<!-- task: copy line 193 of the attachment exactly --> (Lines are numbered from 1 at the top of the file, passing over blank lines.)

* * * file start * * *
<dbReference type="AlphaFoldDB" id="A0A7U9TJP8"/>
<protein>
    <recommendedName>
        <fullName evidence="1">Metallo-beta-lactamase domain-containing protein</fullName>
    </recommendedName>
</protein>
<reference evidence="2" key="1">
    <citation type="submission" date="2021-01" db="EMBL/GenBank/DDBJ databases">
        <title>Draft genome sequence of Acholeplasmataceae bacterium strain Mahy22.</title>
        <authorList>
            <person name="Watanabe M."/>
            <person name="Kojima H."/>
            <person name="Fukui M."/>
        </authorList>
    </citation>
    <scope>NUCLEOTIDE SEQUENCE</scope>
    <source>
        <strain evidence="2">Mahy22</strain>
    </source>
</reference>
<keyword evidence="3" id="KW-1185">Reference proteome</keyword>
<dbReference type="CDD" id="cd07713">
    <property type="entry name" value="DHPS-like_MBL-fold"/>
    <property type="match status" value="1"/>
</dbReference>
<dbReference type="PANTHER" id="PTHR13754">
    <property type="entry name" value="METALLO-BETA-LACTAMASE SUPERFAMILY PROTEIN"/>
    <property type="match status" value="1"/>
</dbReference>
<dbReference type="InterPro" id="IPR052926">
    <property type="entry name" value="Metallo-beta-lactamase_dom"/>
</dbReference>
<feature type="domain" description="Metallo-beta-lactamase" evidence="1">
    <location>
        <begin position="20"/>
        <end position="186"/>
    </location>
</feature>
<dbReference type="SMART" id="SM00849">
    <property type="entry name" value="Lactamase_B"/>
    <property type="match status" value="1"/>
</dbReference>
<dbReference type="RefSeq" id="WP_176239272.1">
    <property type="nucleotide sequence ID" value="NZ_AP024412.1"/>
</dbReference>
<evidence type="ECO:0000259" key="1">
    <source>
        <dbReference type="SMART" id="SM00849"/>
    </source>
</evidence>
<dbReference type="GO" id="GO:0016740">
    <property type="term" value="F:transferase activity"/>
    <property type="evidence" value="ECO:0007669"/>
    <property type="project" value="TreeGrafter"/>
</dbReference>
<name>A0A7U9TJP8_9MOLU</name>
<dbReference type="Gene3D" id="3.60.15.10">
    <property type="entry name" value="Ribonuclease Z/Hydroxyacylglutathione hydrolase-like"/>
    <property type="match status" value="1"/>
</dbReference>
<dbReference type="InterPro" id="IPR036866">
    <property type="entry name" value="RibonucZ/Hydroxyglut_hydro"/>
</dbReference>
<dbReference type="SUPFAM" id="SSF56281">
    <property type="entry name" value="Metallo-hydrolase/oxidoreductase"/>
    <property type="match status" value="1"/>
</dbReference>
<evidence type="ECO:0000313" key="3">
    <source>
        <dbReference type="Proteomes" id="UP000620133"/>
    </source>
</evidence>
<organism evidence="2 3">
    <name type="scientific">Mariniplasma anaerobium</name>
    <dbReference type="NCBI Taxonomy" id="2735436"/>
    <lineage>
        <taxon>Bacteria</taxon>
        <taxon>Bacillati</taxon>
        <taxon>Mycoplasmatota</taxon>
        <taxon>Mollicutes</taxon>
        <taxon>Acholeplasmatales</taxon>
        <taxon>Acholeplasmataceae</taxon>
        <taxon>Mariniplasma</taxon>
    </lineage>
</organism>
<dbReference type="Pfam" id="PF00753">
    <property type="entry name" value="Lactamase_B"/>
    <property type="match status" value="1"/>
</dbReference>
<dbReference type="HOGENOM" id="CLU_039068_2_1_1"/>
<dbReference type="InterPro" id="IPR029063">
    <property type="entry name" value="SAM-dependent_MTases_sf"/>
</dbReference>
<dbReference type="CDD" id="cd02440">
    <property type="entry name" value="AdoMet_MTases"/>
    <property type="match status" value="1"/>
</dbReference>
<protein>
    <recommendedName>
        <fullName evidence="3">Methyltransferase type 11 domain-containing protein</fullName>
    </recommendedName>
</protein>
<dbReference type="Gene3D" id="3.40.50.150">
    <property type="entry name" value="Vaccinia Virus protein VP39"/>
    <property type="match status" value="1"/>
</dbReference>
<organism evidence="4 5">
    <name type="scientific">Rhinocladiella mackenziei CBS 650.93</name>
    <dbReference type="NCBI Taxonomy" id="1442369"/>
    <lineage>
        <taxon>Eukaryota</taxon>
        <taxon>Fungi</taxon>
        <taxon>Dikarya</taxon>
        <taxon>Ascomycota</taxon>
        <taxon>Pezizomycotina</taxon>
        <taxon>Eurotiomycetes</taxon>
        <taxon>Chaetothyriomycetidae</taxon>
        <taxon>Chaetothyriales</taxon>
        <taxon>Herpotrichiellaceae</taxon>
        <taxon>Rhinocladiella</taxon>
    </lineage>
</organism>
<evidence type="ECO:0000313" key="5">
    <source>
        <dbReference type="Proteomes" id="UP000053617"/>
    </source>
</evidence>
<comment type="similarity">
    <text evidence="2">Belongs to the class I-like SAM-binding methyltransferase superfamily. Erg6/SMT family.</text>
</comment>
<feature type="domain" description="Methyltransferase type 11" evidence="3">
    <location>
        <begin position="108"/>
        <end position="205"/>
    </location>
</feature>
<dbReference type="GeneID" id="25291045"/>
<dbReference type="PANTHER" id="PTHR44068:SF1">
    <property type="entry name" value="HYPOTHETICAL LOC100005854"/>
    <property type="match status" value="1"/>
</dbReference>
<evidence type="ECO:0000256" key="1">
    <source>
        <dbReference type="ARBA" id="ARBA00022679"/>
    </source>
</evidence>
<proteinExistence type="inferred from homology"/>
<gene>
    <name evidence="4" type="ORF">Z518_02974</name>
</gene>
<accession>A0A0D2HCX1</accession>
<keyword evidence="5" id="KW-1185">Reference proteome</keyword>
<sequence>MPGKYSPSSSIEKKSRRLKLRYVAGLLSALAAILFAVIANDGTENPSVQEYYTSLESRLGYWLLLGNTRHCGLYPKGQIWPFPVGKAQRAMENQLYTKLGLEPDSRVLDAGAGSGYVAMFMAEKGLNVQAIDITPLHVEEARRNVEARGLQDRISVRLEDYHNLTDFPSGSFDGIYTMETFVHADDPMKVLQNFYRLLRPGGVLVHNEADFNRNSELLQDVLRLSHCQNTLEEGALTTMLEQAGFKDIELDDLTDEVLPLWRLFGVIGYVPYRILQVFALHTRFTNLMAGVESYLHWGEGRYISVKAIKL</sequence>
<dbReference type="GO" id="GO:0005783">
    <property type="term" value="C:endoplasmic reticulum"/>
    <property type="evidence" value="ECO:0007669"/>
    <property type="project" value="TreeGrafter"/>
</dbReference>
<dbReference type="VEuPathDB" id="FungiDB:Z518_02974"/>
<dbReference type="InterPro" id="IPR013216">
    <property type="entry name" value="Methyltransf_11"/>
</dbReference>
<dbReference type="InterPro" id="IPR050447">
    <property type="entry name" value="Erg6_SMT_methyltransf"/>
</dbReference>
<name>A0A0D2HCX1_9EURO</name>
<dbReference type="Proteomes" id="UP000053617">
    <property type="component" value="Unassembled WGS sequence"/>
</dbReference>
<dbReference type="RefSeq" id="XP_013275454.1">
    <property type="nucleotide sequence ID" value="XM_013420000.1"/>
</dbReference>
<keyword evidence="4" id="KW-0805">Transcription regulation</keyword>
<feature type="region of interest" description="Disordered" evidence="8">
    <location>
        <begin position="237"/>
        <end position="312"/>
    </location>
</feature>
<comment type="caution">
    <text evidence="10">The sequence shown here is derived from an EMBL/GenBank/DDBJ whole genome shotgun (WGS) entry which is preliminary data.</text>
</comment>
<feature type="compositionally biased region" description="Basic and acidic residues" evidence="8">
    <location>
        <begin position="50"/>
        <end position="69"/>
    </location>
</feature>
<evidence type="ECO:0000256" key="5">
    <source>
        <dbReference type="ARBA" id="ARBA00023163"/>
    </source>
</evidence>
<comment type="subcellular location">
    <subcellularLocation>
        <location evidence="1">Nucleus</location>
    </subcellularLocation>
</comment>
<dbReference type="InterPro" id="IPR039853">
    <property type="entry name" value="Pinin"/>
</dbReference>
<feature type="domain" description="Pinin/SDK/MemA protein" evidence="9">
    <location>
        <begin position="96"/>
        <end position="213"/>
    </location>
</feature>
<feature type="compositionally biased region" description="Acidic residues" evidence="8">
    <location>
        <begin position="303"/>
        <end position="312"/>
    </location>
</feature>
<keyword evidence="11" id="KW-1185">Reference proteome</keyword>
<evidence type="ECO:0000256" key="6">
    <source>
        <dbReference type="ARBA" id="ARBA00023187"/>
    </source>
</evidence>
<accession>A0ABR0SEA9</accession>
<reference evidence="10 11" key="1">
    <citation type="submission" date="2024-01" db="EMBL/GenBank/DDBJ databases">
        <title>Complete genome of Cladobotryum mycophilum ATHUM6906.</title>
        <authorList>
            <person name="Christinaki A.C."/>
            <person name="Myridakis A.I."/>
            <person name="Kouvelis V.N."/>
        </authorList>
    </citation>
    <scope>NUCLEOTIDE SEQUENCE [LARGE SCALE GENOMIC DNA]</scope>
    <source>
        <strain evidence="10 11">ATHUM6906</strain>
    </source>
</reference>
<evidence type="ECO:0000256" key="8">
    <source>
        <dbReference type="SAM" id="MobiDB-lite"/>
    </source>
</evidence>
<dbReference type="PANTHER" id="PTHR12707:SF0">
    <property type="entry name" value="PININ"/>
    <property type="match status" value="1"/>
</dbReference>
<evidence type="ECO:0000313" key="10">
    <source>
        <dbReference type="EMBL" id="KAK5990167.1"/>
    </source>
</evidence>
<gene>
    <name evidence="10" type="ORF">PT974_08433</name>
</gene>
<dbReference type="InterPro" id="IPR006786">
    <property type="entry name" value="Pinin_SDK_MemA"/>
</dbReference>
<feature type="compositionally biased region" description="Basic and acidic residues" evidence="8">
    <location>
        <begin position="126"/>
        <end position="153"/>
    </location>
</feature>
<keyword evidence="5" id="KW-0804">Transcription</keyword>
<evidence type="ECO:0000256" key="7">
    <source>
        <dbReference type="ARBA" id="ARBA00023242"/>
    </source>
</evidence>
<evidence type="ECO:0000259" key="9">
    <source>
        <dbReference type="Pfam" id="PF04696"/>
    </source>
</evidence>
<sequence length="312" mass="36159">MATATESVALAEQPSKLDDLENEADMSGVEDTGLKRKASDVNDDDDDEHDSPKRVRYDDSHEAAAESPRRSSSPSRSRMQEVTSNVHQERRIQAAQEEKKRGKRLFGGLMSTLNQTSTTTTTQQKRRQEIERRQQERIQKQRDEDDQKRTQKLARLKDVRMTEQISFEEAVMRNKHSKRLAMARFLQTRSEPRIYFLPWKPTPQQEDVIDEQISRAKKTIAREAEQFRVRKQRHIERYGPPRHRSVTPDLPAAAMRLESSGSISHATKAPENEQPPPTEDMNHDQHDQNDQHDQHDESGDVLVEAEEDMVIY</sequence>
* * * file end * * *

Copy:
</evidence>